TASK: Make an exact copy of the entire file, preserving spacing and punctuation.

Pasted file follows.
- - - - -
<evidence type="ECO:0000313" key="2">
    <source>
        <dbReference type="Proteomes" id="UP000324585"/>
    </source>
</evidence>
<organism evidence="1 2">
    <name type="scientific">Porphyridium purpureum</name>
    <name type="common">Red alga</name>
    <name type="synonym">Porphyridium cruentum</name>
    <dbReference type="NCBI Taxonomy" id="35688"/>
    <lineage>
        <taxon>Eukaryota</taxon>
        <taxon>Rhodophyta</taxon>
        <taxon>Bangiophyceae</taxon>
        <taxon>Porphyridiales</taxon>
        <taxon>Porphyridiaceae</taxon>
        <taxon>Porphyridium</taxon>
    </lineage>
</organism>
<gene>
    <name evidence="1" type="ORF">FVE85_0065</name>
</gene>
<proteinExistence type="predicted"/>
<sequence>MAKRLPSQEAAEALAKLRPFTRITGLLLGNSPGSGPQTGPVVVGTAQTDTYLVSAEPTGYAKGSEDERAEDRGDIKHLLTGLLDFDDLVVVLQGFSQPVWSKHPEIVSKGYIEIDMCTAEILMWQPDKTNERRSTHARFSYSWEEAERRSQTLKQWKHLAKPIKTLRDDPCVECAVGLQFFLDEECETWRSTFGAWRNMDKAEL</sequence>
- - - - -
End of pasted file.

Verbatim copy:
<evidence type="ECO:0000313" key="2">
    <source>
        <dbReference type="Proteomes" id="UP000324585"/>
    </source>
</evidence>
<organism evidence="1 2">
    <name type="scientific">Porphyridium purpureum</name>
    <name type="common">Red alga</name>
    <name type="synonym">Porphyridium cruentum</name>
    <dbReference type="NCBI Taxonomy" id="35688"/>
    <lineage>
        <taxon>Eukaryota</taxon>
        <taxon>Rhodophyta</taxon>
        <taxon>Bangiophyceae</taxon>
        <taxon>Porphyridiales</taxon>
        <taxon>Porphyridiaceae</taxon>
        <taxon>Porphyridium</taxon>
    </lineage>
</organism>
<gene>
    <name evidence="1" type="ORF">FVE85_0065</name>
</gene>
<proteinExistence type="predicted"/>
<sequence>MAKRLPSQEAAEALAKLRPFTRITGLLLGNSPGSGPQTGPVVVGTAQTDTYLVSAEPTGYAKGSEDERAEDRGDIKHLLTGLLDFDDLVVVLQGFSQPVWSKHPEIVSKGYIEIDMCTAEILMWQPDKTNERRSTHARFSYSWEEAERRSQTLKQWKHLAKPIKTLRDDPCVECAVGLQFFLDEECETWRSTFGAWRNMDKAEL</sequence>